First of all I’d like to express how proud I am of the Philippines’ Commission on Elections (COMELEC). It overcame the hexes cast upon it by shamans in the Philippine Media and the parties they supported, and stepped up in the face of overwhelming disapproval. Amidst the descent to a primitivist government, the COMELEC stands tall as a lone beacon of modernism in our backward society. To be fair to the Inquirer.net, its esteemed Editor sucked it in and issued a statement albeit just a wee bit short of an apology (my boldface added):
CONTRARY to the most dismal expectations, quite a number of which were shared by the Inquirer, the country’s first nationwide automated elections have turned out to be a success.
Just forget for now that to these bozos in Kamaganak Inc, “success” is necessarily presupposed by an Aquino win. As such, the statement is not quite too far up in my scale of classiness but, hey, that’ll do, mate — for now. For good measure, just to keep the Inquirer.net on its toes, I might point out, again that in the last eight to 24 months, the venerable rag behaved in a way that significantly SUBTRACTED from the much ballyhooed credibility of an industry (in which it shares leadership with another modern-day crony organisation, ABS-CBN) that sees itself as our society’s “guardian of truth and freedom”.
It is, indeed, ironic that the COMELEC, for so long the blacksheep institution of the Philippine public sector, has rocketed to the top of civil service excellence on the back of a feat of technology implementation, while the stalwart relics of 1980’s emo politics now stand under the stern gaze of a public that have all but caught on to the con operation they had subject Da Pinoy to for the last twenty five years.
If Cory Aquino had brought pride to the Philippine Nation in 1986 for leading the (now perverted) people power “revolution” of that year, Noynoy Aquino, her eldest son, now stands to do the same twenty four years later — by standing aside as the institution he sought to undermine stands tall and casts a gloating shadow on his ironic win in legitimate polls.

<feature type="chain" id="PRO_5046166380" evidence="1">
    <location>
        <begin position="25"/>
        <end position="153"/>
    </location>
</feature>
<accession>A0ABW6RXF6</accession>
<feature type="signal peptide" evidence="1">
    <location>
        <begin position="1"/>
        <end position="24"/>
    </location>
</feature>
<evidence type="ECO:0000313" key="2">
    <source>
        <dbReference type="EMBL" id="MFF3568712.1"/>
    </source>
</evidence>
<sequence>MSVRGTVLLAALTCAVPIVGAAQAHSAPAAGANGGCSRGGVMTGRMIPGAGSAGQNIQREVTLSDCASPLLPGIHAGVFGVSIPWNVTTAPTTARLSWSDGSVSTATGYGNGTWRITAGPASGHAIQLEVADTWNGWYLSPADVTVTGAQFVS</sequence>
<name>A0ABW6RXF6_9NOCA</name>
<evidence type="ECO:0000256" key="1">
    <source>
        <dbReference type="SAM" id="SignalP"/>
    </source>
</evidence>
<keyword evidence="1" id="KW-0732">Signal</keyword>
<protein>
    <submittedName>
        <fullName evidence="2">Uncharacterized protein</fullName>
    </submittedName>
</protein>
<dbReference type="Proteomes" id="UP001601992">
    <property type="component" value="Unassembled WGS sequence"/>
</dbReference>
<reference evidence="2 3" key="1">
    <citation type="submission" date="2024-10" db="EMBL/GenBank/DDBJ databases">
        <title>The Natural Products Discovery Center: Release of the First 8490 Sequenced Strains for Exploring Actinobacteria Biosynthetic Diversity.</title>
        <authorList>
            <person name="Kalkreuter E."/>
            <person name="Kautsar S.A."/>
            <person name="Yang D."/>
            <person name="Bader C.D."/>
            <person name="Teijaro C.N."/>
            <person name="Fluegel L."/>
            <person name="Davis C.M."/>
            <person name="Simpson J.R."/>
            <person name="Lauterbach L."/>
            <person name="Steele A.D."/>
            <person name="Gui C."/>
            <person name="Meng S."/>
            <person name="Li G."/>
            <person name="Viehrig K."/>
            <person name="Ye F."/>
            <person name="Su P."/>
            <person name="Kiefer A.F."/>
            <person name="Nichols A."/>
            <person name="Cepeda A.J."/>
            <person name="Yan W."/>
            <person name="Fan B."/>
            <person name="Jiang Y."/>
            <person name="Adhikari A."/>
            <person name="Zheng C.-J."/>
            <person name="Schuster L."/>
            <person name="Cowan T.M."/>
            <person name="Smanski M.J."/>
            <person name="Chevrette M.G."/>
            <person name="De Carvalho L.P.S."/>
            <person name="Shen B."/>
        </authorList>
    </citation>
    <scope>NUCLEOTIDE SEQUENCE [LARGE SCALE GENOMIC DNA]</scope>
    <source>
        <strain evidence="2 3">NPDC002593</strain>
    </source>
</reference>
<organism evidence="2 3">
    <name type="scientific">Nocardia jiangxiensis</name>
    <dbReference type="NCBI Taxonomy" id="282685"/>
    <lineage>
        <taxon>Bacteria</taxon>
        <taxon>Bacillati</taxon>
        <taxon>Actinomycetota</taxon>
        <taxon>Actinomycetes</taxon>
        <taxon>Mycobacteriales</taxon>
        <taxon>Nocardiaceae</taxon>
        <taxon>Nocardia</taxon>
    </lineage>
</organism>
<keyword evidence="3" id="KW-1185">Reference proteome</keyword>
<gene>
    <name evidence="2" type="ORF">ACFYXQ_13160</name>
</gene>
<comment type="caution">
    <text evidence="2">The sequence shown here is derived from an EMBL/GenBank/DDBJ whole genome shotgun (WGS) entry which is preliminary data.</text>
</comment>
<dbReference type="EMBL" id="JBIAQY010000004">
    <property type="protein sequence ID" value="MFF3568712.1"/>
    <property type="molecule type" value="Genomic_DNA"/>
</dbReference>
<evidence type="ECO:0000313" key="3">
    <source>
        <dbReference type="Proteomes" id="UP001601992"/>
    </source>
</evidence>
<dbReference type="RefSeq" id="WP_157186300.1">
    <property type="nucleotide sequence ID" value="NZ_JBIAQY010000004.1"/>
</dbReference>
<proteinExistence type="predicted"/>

Not to diminish the achievement of the COMELEC, it must be said that it does not take much to cast a shadow upon the smallness of the second Aquino administration. For those who came in late into the “debate” on who should be President of the Philippines, people who voted for Noynoy Aquino lack a convincing answer to the question of “Why Noynoy?” posed by commenter “stupidman” here. Noynoy supporters voted with their gut, on the basis of a pedigree platform, and under the influence of a Media-engineered bandwagon effect.
I see the dawn of a government headed by a person who cannot lead as an opportunity for the Filipino to lead the way they were meant to as the most IMPORTANT elements in any truly democratic society.
It’s time Filipinos take accountability beyond being mere voters. Being constituents of a democratic government entails responsibility beyond the Vote. Electing a president is not the end of our role. It is the beginning of it.
We must recall how Noynoy Aquino and his supporters broke their promise to have a real platform (not the type they put forth that merely insults the Filipino’s already meager intelligence) tabled by the time the official campaign period started. That requirement is even more relevant now that Aquino has real responsibility.
The measures of a president’s success are quite simple: a president must have:
(1) A clear understanding of his country’s most pressing issues – the As-is State;
(2) A lucid view of what he envisions his country to look like by the time he steps down six years later – the To-be State of the Philippines in 2016.; and,
(3) A roadmap to get us there — The Plan.
So what’s the plan, Mr President?